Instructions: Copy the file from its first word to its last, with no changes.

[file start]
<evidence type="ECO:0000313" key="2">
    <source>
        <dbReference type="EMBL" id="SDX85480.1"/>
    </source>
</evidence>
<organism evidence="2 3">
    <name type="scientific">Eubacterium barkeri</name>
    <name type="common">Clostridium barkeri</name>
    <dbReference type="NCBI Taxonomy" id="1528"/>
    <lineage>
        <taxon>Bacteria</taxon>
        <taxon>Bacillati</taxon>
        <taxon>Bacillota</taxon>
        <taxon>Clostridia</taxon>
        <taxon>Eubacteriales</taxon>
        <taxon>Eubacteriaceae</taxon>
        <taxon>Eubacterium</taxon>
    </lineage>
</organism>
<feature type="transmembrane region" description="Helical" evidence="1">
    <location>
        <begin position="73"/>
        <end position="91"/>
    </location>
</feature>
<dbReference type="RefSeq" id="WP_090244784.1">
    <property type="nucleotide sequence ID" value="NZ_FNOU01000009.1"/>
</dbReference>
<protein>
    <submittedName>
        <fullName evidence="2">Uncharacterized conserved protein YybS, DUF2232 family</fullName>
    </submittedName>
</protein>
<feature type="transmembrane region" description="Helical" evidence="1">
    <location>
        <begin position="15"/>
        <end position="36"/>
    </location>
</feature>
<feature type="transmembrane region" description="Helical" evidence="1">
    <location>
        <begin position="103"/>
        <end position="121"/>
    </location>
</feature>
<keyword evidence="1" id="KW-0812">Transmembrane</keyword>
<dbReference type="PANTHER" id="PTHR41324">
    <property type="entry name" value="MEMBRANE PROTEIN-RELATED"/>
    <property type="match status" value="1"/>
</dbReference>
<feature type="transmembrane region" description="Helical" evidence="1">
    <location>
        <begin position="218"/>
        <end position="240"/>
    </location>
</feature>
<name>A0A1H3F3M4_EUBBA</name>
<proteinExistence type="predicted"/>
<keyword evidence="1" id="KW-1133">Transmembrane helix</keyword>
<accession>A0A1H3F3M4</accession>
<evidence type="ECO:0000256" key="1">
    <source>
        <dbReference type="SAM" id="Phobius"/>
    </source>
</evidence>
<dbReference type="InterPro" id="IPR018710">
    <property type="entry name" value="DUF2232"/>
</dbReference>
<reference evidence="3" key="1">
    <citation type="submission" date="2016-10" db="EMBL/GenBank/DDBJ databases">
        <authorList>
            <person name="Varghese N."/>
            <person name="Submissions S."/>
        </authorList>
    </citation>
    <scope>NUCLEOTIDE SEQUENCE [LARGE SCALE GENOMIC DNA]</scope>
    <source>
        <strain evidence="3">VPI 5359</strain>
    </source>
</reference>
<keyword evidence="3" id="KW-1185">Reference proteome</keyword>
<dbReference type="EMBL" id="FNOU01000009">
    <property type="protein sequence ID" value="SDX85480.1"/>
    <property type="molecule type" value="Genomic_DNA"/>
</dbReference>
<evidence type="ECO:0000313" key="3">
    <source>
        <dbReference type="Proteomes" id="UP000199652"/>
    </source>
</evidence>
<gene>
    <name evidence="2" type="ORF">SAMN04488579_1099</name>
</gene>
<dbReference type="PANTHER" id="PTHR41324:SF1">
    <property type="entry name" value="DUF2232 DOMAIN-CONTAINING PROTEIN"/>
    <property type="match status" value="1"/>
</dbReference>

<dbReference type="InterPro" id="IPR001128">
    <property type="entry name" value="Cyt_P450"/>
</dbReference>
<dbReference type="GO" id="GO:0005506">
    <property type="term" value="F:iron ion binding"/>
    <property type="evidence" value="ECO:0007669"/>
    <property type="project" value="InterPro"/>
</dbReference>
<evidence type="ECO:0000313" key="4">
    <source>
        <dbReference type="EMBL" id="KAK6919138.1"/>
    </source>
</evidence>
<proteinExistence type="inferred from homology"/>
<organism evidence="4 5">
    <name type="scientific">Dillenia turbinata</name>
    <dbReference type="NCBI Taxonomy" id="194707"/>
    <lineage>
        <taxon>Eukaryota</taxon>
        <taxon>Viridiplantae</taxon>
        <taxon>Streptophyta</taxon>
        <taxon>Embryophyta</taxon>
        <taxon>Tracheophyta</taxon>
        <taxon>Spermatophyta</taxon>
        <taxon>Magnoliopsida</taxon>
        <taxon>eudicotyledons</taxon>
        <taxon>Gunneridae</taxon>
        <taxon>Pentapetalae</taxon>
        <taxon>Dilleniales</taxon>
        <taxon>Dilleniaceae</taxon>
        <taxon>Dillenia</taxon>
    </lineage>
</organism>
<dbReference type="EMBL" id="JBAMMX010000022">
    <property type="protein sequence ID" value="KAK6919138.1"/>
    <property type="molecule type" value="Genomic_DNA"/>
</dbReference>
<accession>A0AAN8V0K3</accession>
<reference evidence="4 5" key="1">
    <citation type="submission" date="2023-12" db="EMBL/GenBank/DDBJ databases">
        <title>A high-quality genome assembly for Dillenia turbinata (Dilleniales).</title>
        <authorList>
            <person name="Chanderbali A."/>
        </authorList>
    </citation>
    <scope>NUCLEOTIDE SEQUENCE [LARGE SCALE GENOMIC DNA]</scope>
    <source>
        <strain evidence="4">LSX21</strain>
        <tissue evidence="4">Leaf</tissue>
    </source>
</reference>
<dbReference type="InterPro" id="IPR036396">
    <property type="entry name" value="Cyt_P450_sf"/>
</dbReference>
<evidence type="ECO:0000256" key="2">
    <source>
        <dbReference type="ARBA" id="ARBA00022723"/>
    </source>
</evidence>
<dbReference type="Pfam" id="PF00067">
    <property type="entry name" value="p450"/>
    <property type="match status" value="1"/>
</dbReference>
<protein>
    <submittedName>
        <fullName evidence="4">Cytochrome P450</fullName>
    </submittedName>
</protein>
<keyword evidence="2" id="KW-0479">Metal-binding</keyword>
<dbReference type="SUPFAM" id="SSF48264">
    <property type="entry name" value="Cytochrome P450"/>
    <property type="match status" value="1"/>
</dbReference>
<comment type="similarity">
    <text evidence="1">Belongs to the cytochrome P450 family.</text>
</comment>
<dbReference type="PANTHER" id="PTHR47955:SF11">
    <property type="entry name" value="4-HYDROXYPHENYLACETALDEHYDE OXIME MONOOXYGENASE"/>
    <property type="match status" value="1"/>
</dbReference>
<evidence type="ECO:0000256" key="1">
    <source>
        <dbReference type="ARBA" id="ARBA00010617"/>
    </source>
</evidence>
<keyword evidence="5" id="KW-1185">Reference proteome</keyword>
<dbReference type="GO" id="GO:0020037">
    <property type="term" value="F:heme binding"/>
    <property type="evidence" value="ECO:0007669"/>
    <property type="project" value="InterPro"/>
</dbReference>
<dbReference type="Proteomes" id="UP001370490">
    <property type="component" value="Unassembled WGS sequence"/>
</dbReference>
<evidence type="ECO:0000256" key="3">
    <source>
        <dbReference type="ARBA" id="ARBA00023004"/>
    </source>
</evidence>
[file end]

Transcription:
<evidence type="ECO:0000313" key="2">
    <source>
        <dbReference type="EMBL" id="SDX85480.1"/>
    </source>
</evidence>
<organism evidence="2 3">
    <name type="scientific">Eubacterium barkeri</name>
    <name type="common">Clostridium barkeri</name>
    <dbReference type="NCBI Taxonomy" id="1528"/>
    <lineage>
        <taxon>Bacteria</taxon>
        <taxon>Bacillati</taxon>
        <taxon>Bacillota</taxon>
        <taxon>Clostridia</taxon>
        <taxon>Eubacteriales</taxon>
        <taxon>Eubacteriaceae</taxon>
        <taxon>Eubacterium</taxon>
    </lineage>
</organism>
<feature type="transmembrane region" description="Helical" evidence="1">
    <location>
        <begin position="73"/>
        <end position="91"/>
    </location>
</feature>
<dbReference type="RefSeq" id="WP_090244784.1">
    <property type="nucleotide sequence ID" value="NZ_FNOU01000009.1"/>
</dbReference>
<protein>
    <submittedName>
        <fullName evidence="2">Uncharacterized conserved protein YybS, DUF2232 family</fullName>
    </submittedName>
</protein>
<feature type="transmembrane region" description="Helical" evidence="1">
    <location>
        <begin position="15"/>
        <end position="36"/>
    </location>
</feature>
<feature type="transmembrane region" description="Helical" evidence="1">
    <location>
        <begin position="103"/>
        <end position="121"/>
    </location>
</feature>
<keyword evidence="1" id="KW-0812">Transmembrane</keyword>
<dbReference type="PANTHER" id="PTHR41324">
    <property type="entry name" value="MEMBRANE PROTEIN-RELATED"/>
    <property type="match status" value="1"/>
</dbReference>
<feature type="transmembrane region" description="Helical" evidence="1">
    <location>
        <begin position="218"/>
        <end position="240"/>
    </location>
</feature>
<name>A0A1H3F3M4_EUBBA</name>
<proteinExistence type="predicted"/>
<keyword evidence="1" id="KW-1133">Transmembrane helix</keyword>
<accession>A0A1H3F3M4</accession>
<evidence type="ECO:0000256" key="1">
    <source>
        <dbReference type="SAM" id="Phobius"/>
    </source>
</evidence>
<dbReference type="InterPro" id="IPR018710">
    <property type="entry name" value="DUF2232"/>
</dbReference>
<reference evidence="3" key="1">
    <citation type="submission" date="2016-10" db="EMBL/GenBank/DDBJ databases">
        <authorList>
            <person name="Varghese N."/>
            <person name="Submissions S."/>
        </authorList>
    </citation>
    <scope>NUCLEOTIDE SEQUENCE [LARGE SCALE GENOMIC DNA]</scope>
    <source>
        <strain evidence="3">VPI 5359</strain>
    </source>
</reference>
<keyword evidence="3" id="KW-1185">Reference proteome</keyword>
<dbReference type="EMBL" id="FNOU01000009">
    <property type="protein sequence ID" value="SDX85480.1"/>
    <property type="molecule type" value="Genomic_DNA"/>
</dbReference>
<evidence type="ECO:0000313" key="3">
    <source>
        <dbReference type="Proteomes" id="UP000199652"/>
    </source>
</evidence>
<gene>
    <name evidence="2" type="ORF">SAMN04488579_1099</name>
</gene>
<dbReference type="PANTHER" id="PTHR41324:SF1">
    <property type="entry name" value="DUF2232 DOMAIN-CONTAINING PROTEIN"/>
    <property type="match status" value="1"/>
</dbReference>

<dbReference type="InterPro" id="IPR001128">
    <property type="entry name" value="Cyt_P450"/>
</dbReference>
<dbReference type="GO" id="GO:0005506">
    <property type="term" value="F:iron ion binding"/>
    <property type="evidence" value="ECO:0007669"/>
    <property type="project" value="InterPro"/>
</dbReference>
<evidence type="ECO:0000313" key="4">
    <source>
        <dbReference type="EMBL" id="KAK6919138.1"/>
    </source>
</evidence>
<proteinExistence type="inferred from homology"/>
<organism evidence="4 5">
    <name type="scientific">Dillenia turbinata</name>
    <dbReference type="NCBI Taxonomy" id="194707"/>
    <lineage>
        <taxon>Eukaryota</taxon>
        <taxon>Viridiplantae</taxon>
        <taxon>Streptophyta</taxon>
        <taxon>Embryophyta</taxon>
        <taxon>Tracheophyta</taxon>
        <taxon>Spermatophyta</taxon>
        <taxon>Magnoliopsida</taxon>
        <taxon>eudicotyledons</taxon>
        <taxon>Gunneridae</taxon>
        <taxon>Pentapetalae</taxon>
        <taxon>Dilleniales</taxon>
        <taxon>Dilleniaceae</taxon>
        <taxon>Dillenia</taxon>
    </lineage>
</organism>
<dbReference type="EMBL" id="JBAMMX010000022">
    <property type="protein sequence ID" value="KAK6919138.1"/>
    <property type="molecule type" value="Genomic_DNA"/>
</dbReference>
<accession>A0AAN8V0K3</accession>
<reference evidence="4 5" key="1">
    <citation type="submission" date="2023-12" db="EMBL/GenBank/DDBJ databases">
        <title>A high-quality genome assembly for Dillenia turbinata (Dilleniales).</title>
        <authorList>
            <person name="Chanderbali A."/>
        </authorList>
    </citation>
    <scope>NUCLEOTIDE SEQUENCE [LARGE SCALE GENOMIC DNA]</scope>
    <source>
        <strain evidence="4">LSX21</strain>
        <tissue evidence="4">Leaf</tissue>
    </source>
</reference>
<dbReference type="InterPro" id="IPR036396">
    <property type="entry name" value="Cyt_P450_sf"/>
</dbReference>
<evidence type="ECO:0000256" key="2">
    <source>
        <dbReference type="ARBA" id="ARBA00022723"/>
    </source>
</evidence>
<dbReference type="Pfam" id="PF00067">
    <property type="entry name" value="p450"/>
    <property type="match status" value="1"/>
</dbReference>
<protein>
    <submittedName>
        <fullName evidence="4">Cytochrome P450</fullName>
    </submittedName>
</protein>
<keyword evidence="2" id="KW-0479">Metal-binding</keyword>
<dbReference type="SUPFAM" id="SSF48264">
    <property type="entry name" value="Cytochrome P450"/>
    <property type="match status" value="1"/>
</dbReference>
<comment type="similarity">
    <text evidence="1">Belongs to the cytochrome P450 family.</text>
</comment>
<dbReference type="PANTHER" id="PTHR47955:SF11">
    <property type="entry name" value="4-HYDROXYPHENYLACETALDEHYDE OXIME MONOOXYGENASE"/>
    <property type="match status" value="1"/>
</dbReference>
<evidence type="ECO:0000256" key="1">
    <source>
        <dbReference type="ARBA" id="ARBA00010617"/>
    </source>
</evidence>
<keyword evidence="5" id="KW-1185">Reference proteome</keyword>
<dbReference type="GO" id="GO:0020037">
    <property type="term" value="F:heme binding"/>
    <property type="evidence" value="ECO:0007669"/>
    <property type="project" value="InterPro"/>
</dbReference>
<dbReference type="Proteomes" id="UP001370490">
    <property type="component" value="Unassembled WGS sequence"/>
</dbReference>
<evidence type="ECO:0000256" key="3">
    <source>
        <dbReference type="ARBA" id="ARBA00023004"/>
    </source>
</evidence>